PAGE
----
The United States will stay engaged with India on an alleged plot to assassinate a Sikh separatist in New York and is waiting for the outcome of New Delhi’s investigation into the matter, a US official said on Tuesday, The Hindu reported.

On November 29, the United States Attorney’s Office, Southern District of New York, announced that it had filed “murder-for-hire charges” against an Indian national named Nikhil Gupta in connection with his alleged participation in a thwarted plot to assassinate a Sikh separatist leader.

While the statement did not name the separatist leader, a report in the Financial Times on November 23 identified him as Gurpatwant Singh Pannun.

In response, the Indian government had constituted a high-level inquiry committee to examine the inputs from the United States.

Speaking at an event organised by the Delhi-based think tank Observer Research Foundation on Tuesday, US Deputy Secretary of State Richard Verma said that Washington had raised concerns regarding the alleged foiled plot with New Delhi.

“They have taken it very seriously,” said Verma, who served as the US ambassador to India between 2014 and 2017. “And we are grateful for that.” He also said that the ties between the United States and India were built on “shared values” that are the “glue” in the partnership.

“We cannot stray too far from the shared values that hold us together,” said Verma. “We are both post-colonial democratic powers governed by a constitutional framework with checks and balances. We aspire for equality, social inclusion, and racial and minority rights and so much more.”

US allegations

In its November 29 statement, the US Attorney’s Office alleged that Gupta had been recruited by an Indian government employee, who “directed a plot to assassinate on US soil an attorney and political activist who is a US citizen of Indian origin residing in New York city”.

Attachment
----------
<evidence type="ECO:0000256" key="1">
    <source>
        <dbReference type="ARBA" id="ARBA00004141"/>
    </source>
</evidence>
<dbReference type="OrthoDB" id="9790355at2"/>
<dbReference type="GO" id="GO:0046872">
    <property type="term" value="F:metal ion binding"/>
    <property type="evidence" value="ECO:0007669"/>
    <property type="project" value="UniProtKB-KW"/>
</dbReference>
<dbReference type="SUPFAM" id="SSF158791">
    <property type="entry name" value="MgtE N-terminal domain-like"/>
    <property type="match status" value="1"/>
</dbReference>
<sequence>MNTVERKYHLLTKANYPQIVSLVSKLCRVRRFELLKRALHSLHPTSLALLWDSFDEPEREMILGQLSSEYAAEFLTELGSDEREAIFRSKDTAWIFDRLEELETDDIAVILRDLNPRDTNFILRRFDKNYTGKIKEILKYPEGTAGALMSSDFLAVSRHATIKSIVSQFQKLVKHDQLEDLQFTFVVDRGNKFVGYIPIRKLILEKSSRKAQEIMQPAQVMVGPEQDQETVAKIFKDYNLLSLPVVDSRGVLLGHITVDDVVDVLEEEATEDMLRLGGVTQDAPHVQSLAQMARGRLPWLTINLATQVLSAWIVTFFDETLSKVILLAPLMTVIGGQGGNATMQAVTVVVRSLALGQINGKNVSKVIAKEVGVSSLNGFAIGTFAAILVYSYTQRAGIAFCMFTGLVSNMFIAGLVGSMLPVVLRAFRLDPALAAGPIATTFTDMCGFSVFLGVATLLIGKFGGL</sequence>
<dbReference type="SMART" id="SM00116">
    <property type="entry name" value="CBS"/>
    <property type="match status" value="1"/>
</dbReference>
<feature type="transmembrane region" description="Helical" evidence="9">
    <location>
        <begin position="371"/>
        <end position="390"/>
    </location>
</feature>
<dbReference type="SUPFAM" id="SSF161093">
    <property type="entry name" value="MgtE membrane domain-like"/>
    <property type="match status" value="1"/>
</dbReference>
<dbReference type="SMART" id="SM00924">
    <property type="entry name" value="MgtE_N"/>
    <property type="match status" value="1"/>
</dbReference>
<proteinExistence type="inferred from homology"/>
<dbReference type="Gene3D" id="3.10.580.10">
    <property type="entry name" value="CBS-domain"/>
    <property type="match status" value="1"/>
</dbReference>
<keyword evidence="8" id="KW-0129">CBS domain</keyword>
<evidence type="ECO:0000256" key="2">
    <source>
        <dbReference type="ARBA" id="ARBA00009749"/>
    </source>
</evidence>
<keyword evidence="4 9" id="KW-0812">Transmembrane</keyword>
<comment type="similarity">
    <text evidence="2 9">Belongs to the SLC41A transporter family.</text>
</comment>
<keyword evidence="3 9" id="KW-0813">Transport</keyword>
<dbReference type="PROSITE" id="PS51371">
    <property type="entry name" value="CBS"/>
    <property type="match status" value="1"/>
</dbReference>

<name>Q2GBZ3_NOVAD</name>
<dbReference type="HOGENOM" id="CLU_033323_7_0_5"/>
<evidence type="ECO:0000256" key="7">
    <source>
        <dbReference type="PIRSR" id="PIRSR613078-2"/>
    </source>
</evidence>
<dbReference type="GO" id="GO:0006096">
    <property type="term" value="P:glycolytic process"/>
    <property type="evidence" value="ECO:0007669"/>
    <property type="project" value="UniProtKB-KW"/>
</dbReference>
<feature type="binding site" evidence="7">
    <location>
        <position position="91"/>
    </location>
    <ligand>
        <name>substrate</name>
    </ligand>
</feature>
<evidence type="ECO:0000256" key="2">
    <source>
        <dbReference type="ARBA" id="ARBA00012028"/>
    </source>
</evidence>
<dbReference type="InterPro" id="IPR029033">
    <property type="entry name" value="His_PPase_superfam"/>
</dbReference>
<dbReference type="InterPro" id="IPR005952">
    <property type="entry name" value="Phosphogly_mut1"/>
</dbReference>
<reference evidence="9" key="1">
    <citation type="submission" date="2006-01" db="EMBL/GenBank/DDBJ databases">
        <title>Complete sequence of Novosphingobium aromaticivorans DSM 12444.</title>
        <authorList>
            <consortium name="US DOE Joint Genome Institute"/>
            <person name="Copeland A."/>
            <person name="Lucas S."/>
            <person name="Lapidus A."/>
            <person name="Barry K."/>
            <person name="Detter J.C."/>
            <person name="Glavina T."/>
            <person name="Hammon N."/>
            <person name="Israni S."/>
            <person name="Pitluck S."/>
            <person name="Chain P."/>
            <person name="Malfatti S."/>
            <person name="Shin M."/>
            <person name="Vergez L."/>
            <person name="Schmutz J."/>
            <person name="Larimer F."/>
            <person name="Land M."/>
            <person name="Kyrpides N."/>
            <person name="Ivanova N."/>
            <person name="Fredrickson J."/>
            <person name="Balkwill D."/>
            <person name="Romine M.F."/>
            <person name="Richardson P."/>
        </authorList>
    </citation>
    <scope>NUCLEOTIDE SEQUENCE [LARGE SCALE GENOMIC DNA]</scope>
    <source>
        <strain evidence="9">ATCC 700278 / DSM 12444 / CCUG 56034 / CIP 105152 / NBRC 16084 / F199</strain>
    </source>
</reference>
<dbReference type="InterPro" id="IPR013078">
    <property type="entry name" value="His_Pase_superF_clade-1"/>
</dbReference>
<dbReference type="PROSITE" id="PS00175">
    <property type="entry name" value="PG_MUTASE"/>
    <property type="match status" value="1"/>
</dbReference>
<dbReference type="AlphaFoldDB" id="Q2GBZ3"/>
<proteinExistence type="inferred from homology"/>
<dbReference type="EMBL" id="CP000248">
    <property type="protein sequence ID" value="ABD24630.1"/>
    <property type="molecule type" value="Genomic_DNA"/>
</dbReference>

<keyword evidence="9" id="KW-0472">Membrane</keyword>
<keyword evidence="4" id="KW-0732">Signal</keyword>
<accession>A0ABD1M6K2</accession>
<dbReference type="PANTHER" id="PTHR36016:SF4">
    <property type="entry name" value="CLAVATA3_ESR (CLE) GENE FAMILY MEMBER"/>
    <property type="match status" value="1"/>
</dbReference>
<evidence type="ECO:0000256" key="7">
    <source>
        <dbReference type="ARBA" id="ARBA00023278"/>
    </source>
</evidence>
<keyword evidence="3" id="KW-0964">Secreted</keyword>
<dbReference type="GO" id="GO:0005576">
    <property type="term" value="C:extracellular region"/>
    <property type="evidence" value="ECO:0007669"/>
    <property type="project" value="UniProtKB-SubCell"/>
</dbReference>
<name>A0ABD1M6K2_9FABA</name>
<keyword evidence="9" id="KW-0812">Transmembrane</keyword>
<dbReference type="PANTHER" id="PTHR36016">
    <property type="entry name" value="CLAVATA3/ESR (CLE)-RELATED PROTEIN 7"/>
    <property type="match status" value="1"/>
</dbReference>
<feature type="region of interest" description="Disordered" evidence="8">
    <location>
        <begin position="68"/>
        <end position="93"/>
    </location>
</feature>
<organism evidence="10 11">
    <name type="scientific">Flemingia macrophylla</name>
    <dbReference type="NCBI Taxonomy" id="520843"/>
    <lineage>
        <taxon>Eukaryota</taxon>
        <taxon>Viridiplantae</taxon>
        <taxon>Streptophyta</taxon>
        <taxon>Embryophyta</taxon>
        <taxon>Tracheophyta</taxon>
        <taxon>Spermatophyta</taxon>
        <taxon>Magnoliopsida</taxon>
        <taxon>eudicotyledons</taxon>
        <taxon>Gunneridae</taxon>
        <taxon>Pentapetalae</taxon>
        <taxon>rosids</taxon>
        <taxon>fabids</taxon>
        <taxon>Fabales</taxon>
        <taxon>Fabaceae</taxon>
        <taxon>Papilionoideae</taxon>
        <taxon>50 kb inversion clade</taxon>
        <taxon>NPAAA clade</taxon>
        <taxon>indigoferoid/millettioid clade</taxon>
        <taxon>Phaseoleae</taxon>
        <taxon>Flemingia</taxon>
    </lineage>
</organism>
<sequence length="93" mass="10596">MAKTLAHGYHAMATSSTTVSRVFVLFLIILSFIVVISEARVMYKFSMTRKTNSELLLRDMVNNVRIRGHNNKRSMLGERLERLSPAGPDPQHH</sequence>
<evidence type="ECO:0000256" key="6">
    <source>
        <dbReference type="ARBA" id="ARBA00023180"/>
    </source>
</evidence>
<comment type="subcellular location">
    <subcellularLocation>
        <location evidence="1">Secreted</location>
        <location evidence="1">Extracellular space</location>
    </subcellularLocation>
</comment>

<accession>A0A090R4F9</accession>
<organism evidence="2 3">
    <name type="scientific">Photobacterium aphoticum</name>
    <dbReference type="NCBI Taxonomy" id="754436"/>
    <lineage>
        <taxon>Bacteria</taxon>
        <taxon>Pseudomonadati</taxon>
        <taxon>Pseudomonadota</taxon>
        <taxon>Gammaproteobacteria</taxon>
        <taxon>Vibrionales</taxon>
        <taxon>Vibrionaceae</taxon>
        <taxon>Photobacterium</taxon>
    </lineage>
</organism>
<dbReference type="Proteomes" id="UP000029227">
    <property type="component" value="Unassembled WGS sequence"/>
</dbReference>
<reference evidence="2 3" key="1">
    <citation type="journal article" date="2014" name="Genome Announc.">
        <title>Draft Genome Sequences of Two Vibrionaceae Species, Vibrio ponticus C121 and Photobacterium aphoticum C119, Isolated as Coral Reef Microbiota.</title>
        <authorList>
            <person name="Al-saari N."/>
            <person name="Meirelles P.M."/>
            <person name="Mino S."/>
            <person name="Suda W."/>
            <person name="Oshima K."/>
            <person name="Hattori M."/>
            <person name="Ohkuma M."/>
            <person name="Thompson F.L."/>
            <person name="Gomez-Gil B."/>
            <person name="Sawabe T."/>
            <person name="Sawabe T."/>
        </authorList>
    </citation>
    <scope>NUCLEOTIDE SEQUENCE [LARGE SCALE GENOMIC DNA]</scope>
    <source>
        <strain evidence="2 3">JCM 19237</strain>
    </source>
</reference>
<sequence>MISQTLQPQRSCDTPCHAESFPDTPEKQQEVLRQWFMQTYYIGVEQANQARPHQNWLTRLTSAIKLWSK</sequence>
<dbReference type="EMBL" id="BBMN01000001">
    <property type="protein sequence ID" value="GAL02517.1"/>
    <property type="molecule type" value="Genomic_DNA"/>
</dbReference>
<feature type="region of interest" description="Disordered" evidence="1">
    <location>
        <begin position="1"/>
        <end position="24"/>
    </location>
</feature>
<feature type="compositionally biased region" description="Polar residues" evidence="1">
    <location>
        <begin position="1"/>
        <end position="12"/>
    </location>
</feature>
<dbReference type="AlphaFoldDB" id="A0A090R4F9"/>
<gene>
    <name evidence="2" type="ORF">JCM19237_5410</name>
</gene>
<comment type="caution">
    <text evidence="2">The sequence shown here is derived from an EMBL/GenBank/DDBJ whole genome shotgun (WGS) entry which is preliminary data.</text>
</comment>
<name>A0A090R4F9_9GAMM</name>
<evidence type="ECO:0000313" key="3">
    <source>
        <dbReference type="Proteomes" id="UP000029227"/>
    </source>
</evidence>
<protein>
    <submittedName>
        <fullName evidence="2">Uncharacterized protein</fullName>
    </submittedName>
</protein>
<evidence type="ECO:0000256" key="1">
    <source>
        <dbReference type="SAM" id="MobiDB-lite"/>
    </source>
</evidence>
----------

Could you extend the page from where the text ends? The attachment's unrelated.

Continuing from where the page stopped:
It was referring to Pannun, who is a dual citizen of the United States and Canada, and the founder of a group called Sikhs for Justice that advocates for Khalistan – an independent state for Sikhs. He was declared an “individual terrorist” under the Unlawful Activities Prevention Act in 2020.

The United States’ Department of Justice alleged that the plot was part of a larger conspiracy to kill one person in California and at least three in Canada. It claimed that Gupta was working on the directions of an Indian government officer.

On November 30, Arindam Bagchi, who was the External Affairs Ministry’s spokesperson at the time, said that the United States’ allegations were a “matter of concern”.

“The nexus between organised crime, trafficking, gunrunning and extremists at an international level is a serious issue for the law enforcement agencies and organisations to consider and it is for that reason that a high-level inquiry committee has been constituted and we will be guided by its results,” said Bagchi.

On December 7, the United States’ National Security Spokesperson John Kirby said that while India is a strategic partner for Washington, New Delhi needs to hold accountable those responsible for the alleged plot to assassinate the Sikh separatist.

In late December, Prime Minister Narendra Modi told the Financial Times that he would look into the evidence, but a “few incidents” will not harm relations between New Delhi and Washington.

“If someone gives us any information, we would definitely look into it,” Modi had told the newspaper. “If a citizen of ours has done anything good or bad, we are ready to look into it. Our commitment is to the rule of law.”